Philly’s Demolition Plans Are A Problem For ‘Climate Change’ Or Something

Yet another case that Warmists have to drag ‘climate change’ into everything, and everything into their scam

Philly’s plan to fight climate change has a glaring absence on demolitions and cultural heritage

Philadelphia released its citywide plan to tackle climate change in mid-January, but with a glaring absence: it doesn’t address the massive waste of materials and energy caused by building demolition.

If the City wants to take climate action seriously, it should adopt a demolition review period along with deconstruction requirements. Changing our approach to buildings up for demolition will stem the loss of cultural heritage and reduce environmental waste while moving the city closer to its sustainability goals.

Philadelphia’s current trajectory is unsustainable, both culturally and environmentally. We need policies that recognize the value of our cultural heritage and the embodied energy it contains. Implementing demolition review and deconstruction requirements would encourage adaptive reuse, reduce carbon emissions associated with demolition and construction, and encourage the salvage and reuse of valuable building materials, moving us closer to a circular economy.

Huh what? What does all this have to do together? Unless this really isn’t about science?

Recent cases, like the rowhouse at 1513 Christian, covered by Inquirer architecture critic Inga Saffron, illustrate the need for demo review. There is also the pending loss of two commercial properties: at 140 S. 11th Street the former Palamida’s Costume Shop, run by a well-known costumer and important to Philly’s LGBTQ history, and at 1105 Walnut Street the Augustin House and Catering Establishment, an antebellum-era African-American catering business. All can, and likely will be, demolished.

There is no question the three occupied, fully functional, structurally sound buildings mentioned above might qualify for historic designation. A review might also increase the possibility for a compromise, such as an overbuild (building atop the old structure) or façadectomy (preserving the building’s facade after demolishing the rest).

If the city doesn’t like it they can purchase the building from the private owner. Simple enough, right?

Salvage and recycling are critical because building materials contain significant amounts of “embodied carbon” or “embodied energy,” which refer to the amount of carbon emissions produced during their extraction, refinement, fabrication, and transportation. Existing buildings represent a massive, underappreciated store of embodied energy, often of materials that simply could not or would not be economically possible to produce today. Demolition itself requires immense amounts of energy, and new building materials also represent significant amounts of embodied carbon. The bottom line is, demolishing existing buildings simply to reconstruct another of a similar size is terribly unsustainable.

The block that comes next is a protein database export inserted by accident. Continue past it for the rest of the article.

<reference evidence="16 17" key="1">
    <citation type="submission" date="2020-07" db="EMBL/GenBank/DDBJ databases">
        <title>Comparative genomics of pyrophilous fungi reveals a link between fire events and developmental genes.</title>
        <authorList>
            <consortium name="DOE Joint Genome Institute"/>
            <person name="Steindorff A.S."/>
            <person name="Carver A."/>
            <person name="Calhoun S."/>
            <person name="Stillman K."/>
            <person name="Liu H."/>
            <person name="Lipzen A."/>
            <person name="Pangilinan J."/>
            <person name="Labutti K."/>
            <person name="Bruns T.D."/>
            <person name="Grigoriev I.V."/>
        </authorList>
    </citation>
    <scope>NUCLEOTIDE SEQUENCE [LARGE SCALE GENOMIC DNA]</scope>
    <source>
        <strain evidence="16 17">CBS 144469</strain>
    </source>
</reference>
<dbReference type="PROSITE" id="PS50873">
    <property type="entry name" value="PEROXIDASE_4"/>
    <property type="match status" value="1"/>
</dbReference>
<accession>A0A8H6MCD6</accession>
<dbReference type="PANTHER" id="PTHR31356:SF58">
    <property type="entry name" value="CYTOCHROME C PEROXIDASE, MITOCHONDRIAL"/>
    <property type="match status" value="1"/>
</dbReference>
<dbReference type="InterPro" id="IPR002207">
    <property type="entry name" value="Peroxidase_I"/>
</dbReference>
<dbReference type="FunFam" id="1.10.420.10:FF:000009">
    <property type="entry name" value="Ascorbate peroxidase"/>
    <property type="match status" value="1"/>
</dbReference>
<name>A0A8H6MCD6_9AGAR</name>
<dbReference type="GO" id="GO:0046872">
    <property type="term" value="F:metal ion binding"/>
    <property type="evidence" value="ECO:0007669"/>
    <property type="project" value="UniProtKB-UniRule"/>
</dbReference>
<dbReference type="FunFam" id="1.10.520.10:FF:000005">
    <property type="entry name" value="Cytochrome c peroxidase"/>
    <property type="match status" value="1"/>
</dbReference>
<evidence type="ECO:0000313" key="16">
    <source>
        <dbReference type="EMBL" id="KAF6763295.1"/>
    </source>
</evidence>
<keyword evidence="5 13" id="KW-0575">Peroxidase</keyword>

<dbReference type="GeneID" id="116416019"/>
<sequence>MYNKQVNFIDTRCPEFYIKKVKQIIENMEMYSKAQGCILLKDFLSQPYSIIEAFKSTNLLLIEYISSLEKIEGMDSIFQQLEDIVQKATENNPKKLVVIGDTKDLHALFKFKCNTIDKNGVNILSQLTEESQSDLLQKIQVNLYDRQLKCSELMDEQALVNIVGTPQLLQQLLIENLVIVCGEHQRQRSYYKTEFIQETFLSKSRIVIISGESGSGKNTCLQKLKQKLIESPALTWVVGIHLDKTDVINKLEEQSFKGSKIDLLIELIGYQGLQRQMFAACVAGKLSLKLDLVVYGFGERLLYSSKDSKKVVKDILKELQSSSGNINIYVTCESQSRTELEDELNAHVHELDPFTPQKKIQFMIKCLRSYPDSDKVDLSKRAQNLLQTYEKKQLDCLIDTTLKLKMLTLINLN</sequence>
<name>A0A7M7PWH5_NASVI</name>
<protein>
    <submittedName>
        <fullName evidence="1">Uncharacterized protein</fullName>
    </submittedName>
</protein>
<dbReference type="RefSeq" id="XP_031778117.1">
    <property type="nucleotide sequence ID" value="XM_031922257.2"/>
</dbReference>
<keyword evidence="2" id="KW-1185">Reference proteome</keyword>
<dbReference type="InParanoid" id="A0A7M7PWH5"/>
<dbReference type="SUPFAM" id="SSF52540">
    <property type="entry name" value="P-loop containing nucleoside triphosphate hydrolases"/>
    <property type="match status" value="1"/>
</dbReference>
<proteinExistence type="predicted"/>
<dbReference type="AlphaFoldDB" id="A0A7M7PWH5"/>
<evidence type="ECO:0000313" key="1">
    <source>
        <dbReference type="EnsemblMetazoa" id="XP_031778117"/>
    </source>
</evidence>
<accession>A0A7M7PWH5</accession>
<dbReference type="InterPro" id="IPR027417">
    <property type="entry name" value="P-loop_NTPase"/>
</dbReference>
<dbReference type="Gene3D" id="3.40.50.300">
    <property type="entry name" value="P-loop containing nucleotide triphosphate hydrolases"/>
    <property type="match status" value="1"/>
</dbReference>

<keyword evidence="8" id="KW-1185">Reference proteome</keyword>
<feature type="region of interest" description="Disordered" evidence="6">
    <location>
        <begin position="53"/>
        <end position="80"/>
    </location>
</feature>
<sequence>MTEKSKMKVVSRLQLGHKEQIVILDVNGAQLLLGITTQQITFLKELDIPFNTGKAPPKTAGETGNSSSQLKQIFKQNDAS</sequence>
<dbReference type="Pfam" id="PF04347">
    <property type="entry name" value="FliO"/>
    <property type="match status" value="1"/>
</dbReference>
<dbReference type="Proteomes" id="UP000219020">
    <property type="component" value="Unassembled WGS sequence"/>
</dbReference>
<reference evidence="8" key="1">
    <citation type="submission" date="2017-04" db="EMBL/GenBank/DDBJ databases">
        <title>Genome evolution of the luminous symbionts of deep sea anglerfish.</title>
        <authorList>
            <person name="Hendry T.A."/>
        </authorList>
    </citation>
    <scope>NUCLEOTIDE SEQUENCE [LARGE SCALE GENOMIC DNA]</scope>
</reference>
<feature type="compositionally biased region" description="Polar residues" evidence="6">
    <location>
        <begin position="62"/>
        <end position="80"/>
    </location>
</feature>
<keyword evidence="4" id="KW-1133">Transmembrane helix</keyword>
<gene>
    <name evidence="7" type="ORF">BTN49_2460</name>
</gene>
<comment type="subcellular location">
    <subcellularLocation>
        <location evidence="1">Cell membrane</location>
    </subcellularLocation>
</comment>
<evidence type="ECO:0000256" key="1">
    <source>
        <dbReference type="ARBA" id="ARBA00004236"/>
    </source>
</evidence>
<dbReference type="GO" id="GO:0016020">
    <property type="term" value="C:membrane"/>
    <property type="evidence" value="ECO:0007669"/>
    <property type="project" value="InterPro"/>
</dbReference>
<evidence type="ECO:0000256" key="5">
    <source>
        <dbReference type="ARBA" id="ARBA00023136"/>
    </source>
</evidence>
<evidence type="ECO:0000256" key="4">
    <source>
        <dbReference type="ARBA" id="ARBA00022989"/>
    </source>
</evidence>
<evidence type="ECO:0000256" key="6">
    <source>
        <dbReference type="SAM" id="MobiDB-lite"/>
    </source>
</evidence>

In other words, climate cultists want governmental control of Other People’s property. Go figure.

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4 Responses to “Philly’s Demolition Plans Are A Problem For ‘Climate Change’ Or Something”

  1. Kye says:

    It appears that any building in Philly were a black person ever entered should be designated as an historical landmark and taken by the city as reparations, turned over to BLM and given a tax free assessment. Now they can work on private homes. Plus, if they can show (not prove mind you) that the properties were ever owned by a trump supporter or any member of any of Elwood’s imagined “White supremacy” groups, clubs or web sites they can be taken as “forfeiture” by the feds. It’s a win-win for Philly. Plus they can fill the basements with election ballots to be pulled out as needed in upcoming fake elections.

    I told a black racist on another site today that when he uses English it’s cultural appropriation. He blocked me. Little dick.

  2. Professor Hale says:

    “The bottom line is, demolishing existing buildings simply to reconstruct another of a similar size is terribly unsustainable.”

    That’s pretty important. Someone should tell the developers that their plan is unsustainable. Heck, maybe their whole industry is unsustainable. Good thing writers for the enquirer never have to face being in an industry that is unsustainable.

  3. Dana says:

    While some of the buildings in foul, fetid, fuming, foggy, filthy Philadelphia do have some historic value, when it comes to global warming climate change, it has to be remembered: these buildings have like zero insulation. They have draughty, single pane windows, and many are structurally suspect; adding the weight of solar panels to the tops, in ways which would be hidden from the streets, for historic preservation reasons, becomes problematic.

    I’m a supporter of historic preservation, but just because a building is old doesn’t mean it’s historic or in decent condition.

    But, for laughs, I remember when Executive Editor and Senior Vice President of the Inquirer Stan Wischnowski was fired resigned because the woke on the staff of the Inquirer were just sooo triggered when he used a headline “Buildings Matter, Too”, and the left thought it somehow denigrated the term “Black Lives Matter”.

  4. Kye says:

    Black Lives Matter denigrated the term black lives matter.

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